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Jacques-Antoine Beaufort



Beaufort Jacques-Antoine  

(b Paris, 1721; d Reuil, Seine-et-Oise, 25 June 1784).

French painter. He made his public début in 1756 at the newly opened Marseille Académie, where he was listed as a drawing teacher; since nothing is known of his early training, and there is no record of his attempting to enrol at the Académie Royale or to win the Prix de Rome, it seems likely that he studied outside Paris. He did, however, exhibit regularly at the Paris Salon from 1767 to 1783, and he was accepted (agréé) by the Académie Royale in 1766 and received (reçu) in 1771, submitting the painting on which his fame was almost entirely to rest, the Oath of Brutus to Avenge Lucretia (exh. Salon 1771; Nevers, Mus. Mun.; three oil sketches in England and France, priv. cols). This work played a central role in the development of history painting between the British and French examples of the 1760s and Jacques-Louis David’s Oath of the Horatii of 1784 (Paris, Louvre), breaking new ground with its simple, meaningful gestures and architectural setting, although the picturesque costumes and the lack of dramatic focus look back to Rococo taste. While owing something to Gavin Hamilton’s Oath of Brutus of 1762–3 (New Haven, CT, Yale Cent. Brit. A.), popularized by Domenico Cunego’s engraving of 1768, Beaufort’s Oath is more virile and direct, emphasizing a heroic resolve to seek revenge and providing David, who drew Beaufort’s version in his Versailles sketchbook, with the motif of three arms and hands outstretched to take the oath.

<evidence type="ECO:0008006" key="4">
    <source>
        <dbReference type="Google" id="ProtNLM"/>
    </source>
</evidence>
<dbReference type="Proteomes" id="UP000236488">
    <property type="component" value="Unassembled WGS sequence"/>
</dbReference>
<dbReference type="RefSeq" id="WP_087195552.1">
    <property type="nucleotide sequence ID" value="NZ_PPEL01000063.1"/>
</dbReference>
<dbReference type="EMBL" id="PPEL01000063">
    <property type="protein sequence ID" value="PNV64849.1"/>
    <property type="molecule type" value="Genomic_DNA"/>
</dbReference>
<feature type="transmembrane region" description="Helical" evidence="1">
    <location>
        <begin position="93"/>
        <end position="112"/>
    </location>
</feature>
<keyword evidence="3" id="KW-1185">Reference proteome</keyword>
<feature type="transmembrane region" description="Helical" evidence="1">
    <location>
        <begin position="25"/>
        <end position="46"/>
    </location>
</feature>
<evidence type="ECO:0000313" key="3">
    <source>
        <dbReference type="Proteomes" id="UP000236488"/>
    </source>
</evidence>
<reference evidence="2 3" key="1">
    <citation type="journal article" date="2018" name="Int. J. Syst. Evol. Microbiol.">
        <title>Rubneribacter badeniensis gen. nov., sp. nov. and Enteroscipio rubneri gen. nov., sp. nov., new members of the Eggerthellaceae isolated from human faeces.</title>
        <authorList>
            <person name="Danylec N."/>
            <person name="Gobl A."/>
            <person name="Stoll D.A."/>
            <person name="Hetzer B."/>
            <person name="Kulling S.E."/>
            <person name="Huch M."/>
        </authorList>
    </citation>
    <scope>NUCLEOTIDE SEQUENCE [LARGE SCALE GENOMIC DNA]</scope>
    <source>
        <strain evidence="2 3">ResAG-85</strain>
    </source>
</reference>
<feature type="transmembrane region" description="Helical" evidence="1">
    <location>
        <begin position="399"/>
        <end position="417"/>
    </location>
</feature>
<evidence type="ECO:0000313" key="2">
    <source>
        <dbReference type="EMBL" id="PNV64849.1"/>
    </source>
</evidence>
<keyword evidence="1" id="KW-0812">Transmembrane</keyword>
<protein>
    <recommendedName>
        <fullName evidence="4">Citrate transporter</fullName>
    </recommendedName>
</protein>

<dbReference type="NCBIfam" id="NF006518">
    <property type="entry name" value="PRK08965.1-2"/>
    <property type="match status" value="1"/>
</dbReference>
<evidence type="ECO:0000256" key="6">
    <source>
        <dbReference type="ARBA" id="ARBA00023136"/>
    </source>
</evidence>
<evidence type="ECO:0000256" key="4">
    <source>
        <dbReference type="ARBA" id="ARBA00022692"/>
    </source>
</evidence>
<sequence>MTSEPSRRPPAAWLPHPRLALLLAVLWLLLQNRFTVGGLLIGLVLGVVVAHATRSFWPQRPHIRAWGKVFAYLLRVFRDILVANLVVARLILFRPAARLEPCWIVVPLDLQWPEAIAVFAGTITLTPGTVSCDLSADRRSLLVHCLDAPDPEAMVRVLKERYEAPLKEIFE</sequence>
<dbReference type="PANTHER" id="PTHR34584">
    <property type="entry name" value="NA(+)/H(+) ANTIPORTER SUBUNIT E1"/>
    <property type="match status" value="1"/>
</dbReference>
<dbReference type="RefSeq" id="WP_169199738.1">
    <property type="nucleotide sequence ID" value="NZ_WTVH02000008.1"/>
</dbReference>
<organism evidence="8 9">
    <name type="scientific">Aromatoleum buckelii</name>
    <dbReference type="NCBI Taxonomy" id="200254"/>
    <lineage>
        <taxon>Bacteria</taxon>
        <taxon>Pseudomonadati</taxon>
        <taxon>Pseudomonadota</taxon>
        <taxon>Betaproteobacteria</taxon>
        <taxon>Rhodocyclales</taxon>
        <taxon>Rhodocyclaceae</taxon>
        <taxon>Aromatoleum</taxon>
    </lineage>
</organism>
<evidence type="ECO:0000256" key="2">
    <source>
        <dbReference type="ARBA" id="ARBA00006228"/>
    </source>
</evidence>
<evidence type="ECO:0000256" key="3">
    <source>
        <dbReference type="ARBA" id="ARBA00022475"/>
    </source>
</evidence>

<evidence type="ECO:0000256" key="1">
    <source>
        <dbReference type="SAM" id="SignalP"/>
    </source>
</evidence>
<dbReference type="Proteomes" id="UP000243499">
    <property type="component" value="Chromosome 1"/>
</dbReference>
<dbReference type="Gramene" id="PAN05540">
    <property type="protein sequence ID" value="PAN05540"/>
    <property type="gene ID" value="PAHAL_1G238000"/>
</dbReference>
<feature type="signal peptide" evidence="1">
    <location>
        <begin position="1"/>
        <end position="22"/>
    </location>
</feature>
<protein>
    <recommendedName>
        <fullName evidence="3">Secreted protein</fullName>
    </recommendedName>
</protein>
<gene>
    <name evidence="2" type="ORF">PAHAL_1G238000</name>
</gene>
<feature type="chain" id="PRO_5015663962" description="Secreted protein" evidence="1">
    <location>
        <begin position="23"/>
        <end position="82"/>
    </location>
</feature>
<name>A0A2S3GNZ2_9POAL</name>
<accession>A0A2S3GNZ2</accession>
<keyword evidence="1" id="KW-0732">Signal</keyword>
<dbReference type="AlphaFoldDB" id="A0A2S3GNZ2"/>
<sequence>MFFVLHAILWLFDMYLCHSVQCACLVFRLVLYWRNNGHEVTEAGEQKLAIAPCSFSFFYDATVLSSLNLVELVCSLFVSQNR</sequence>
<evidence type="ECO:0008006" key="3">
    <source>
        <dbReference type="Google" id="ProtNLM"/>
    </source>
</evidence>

Cimon and Pero



Loth et ses filles



Suzanne et les vieillards



The Oath of Brutus 1771


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